In first-of-its-kind legislation, under SB 54, California will require venture capital companies to collect and report diversity data from portfolio company founders as soon as March 1, 2025. The new Fair Investment Practices by Investment Advisers law intends to increase transparency regarding the diversity of founding teams receiving venture funds from covered entities
California’s latest attempt to restrict employment arbitration was foiled by the Ninth Circuit Court of Appeals last Wednesday. On February 15, 2023, a three-judge panel decided that AB 51 (which prohibits employers from “forcing” job applicants or employees to enter into pre-dispute employment arbitration agreements covering certain discrimination and retaliation claims) is preempted by the Federal Arbitration Act (FAA). In doing so, the Ninth Circuit reversed its prior decision in the same case, issued by the same three-judge panel, which partially upheld AB 51 in 2021. While we expect the California Attorney General to challenge the Ninth Circuit’s February 15 decision, California employers can breathe a sigh of relief for now knowing it’s still lawful for most to continue to require arbitration agreements.Continue Reading California Employers Still Can Require Arbitration. For Now.
California employers will need to review and confirm their employees’ exempt status and non-exempt hourly wage rates before the start of the new year because of an unusual change in the statewide minimum wage applicable to all California employees.
On July 27, 2022, the California Director of the Finance Department sent a letter to Governor…
Many organizations are proactively advancing diversity and inclusion goals globally to include a focus on recruitment and employee-directed initiatives. These efforts are consistent with organizational values and business goals, even in cases where diversity data collection may have the…
2022 is looking to be an unprecedented year for California companies’ privacy law obligations. The California Privacy Rights Act (CPRA) takes effect on January 1, 2023, with a twelve-month look-back that also applies to the personal data of employees and business contacts. The new California Privacy Protection Agency is preparing regulations that will sit on top of existing rules from the California Attorney General. Meanwhile, the California Legislature is enacting privacy laws even though it has not repealed or streamlined any of the myriad California privacy laws that continue to apply in addition to the California Consumer Privacy Act (CCPA).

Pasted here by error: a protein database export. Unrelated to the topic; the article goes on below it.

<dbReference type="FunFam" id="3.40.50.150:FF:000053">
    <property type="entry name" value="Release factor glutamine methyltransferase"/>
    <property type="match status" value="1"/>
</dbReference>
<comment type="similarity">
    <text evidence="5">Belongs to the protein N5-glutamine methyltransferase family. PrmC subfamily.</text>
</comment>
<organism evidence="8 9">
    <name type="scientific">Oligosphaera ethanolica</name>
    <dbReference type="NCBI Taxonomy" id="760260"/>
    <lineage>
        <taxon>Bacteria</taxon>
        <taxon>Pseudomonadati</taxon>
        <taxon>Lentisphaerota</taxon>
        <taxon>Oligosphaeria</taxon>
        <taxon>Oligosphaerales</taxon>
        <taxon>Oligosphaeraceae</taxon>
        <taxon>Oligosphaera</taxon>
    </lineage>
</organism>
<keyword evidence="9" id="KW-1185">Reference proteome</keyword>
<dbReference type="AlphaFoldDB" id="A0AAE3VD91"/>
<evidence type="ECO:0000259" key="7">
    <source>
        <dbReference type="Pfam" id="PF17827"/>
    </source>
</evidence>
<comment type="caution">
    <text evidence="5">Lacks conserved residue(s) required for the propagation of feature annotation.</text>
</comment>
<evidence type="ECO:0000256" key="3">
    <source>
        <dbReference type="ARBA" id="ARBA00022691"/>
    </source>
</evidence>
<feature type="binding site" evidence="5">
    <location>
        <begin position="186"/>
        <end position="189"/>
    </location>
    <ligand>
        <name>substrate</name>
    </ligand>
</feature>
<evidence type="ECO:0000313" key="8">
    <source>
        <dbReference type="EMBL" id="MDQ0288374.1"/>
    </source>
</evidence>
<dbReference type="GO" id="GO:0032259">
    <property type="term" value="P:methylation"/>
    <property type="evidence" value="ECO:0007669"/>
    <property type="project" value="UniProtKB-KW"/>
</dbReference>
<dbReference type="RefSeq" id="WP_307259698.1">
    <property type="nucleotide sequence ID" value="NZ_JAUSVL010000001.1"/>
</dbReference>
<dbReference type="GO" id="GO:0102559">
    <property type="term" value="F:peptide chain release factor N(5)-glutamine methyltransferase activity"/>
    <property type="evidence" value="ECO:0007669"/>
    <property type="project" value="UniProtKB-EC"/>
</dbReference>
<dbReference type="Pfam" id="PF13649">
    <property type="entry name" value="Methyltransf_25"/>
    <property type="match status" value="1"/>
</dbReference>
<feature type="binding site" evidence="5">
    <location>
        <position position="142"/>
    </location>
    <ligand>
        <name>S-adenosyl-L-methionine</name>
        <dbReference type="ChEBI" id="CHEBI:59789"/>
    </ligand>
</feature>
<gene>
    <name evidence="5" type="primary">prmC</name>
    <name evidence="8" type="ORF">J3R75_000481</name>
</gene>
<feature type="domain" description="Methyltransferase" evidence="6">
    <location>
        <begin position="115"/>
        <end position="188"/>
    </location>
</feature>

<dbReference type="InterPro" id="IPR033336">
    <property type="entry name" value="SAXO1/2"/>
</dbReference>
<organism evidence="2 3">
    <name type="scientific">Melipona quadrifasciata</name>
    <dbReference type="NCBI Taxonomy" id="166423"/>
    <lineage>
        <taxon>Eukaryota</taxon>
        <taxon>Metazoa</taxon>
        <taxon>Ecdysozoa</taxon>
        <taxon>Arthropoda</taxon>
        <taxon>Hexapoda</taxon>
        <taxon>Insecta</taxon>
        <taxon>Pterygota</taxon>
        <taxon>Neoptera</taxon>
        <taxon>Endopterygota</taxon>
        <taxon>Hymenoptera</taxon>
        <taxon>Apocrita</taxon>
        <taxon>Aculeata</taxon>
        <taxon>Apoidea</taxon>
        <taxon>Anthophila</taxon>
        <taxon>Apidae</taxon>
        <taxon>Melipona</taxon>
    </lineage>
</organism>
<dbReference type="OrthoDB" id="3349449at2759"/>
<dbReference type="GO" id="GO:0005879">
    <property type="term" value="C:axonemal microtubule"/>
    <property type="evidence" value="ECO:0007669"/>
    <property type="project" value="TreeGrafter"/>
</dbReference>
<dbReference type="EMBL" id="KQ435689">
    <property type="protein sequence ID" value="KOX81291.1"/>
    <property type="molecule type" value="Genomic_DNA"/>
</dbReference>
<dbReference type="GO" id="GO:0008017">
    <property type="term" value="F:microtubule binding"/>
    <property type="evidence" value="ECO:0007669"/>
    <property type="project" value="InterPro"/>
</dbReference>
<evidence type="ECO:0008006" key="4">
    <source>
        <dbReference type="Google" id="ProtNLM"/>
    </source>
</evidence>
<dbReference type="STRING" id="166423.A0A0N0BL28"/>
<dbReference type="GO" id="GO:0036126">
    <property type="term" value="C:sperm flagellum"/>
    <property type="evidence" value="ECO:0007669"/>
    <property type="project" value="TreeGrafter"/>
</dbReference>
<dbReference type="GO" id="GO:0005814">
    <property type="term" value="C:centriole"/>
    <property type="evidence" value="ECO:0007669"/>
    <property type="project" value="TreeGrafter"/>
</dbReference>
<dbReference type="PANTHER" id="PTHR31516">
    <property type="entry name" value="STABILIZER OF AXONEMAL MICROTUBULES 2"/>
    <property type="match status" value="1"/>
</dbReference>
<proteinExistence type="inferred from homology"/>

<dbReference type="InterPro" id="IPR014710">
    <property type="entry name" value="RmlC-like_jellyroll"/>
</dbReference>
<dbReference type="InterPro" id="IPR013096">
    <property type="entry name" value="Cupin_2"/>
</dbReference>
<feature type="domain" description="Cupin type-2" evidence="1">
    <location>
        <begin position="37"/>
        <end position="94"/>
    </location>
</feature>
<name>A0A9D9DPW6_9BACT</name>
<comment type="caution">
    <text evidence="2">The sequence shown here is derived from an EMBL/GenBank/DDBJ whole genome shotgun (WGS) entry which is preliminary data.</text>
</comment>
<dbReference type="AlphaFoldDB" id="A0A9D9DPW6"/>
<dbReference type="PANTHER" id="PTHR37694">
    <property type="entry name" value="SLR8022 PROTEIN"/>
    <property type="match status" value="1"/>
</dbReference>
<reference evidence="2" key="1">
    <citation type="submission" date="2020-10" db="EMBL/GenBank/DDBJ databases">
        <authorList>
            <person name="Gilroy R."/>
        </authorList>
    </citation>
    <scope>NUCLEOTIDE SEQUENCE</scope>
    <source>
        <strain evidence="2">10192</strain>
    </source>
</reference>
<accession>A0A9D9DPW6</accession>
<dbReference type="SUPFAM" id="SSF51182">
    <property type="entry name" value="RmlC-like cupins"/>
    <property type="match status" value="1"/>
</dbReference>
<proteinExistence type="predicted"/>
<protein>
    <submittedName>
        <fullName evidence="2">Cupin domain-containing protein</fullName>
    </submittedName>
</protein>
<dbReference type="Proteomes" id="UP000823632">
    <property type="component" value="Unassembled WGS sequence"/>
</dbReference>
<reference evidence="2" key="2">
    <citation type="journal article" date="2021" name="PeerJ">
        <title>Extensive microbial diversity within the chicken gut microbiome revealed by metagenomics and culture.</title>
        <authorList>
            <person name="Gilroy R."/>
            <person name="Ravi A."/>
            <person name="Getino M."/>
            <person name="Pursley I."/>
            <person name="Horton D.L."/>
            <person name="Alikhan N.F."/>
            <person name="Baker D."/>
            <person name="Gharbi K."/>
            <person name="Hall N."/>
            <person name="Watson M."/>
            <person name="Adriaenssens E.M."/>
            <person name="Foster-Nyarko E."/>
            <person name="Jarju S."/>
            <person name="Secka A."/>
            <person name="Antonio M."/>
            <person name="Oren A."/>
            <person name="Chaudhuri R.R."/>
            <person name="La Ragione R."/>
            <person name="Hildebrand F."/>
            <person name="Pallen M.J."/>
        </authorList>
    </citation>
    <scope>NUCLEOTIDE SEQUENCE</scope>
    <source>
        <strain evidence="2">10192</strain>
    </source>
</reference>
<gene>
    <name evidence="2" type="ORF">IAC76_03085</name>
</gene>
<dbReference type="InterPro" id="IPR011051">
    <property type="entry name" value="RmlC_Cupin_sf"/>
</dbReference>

On March 1, we held a webinar focused on the employment law implications stemming from these significant changes and covering a handful of critical hot topics (e.g., how to process vaccination information, the treatment of employees of PEOs, and EORs). If you missed it, here are the major highlights you should know!
Preparing for CCPA / CPRA Compliance
- CPRA amendments to CCPA take effect January 1, 2023; this ends the transitional exemptions for “HR” and “B2B contact information” and includes a 12-month look-back to January 1, 2022.
- “At collection notices” have been required since January 1, 2020, with increased disclosure requirements since December 16, 2020. For more detail, click here.
- Businesses must declare on January 1, 2023, in privacy policies whether they have been selling or sharing personal information of employees and B2B contacts in the preceding 12 months and, if yes, offer opt-out mechanisms and alternatives without discrimination.
- Businesses must update service provider agreements, including with recruiters and IT, cloud, payroll, benefits, and other providers.
- Businesses must offer broad access, deletion, rectification, portability and other rights to California employees and B2B contacts, and prepare for what may be the end of confidentiality in the employment area; employers should conduct training, and implement robust data governance policies (incl. deletion and discovery).
Data Access / Deletion Requests from Employees
- Under existing employment law, California employees (not contractors) have the right to inspect and receive a copy of the personnel files and records that relate to their performance or any grievance concerning them within 30 days of their written request. The existing right to inspect does not extend to records relating to the investigation of a possible crime, letters of reference, or various ratings or reports.
- By contrast, the new “right to know” under the CPRA/CCPA goes further. It encompasses two distinct rights: (i) the right to a disclosure explaining how the employer collects and handles the individual’s personal information; and (ii) the right to copies of “specific pieces of personal information.” The “right to know” applies to California consumers, which goes beyond employees (i.e., including contractors). In theory, it could extend the scope of the “right to know” from simply the personnel file to include, for example, informal communications about the employee, investigations, etc. Employers must generally comply with such requests within 45 days.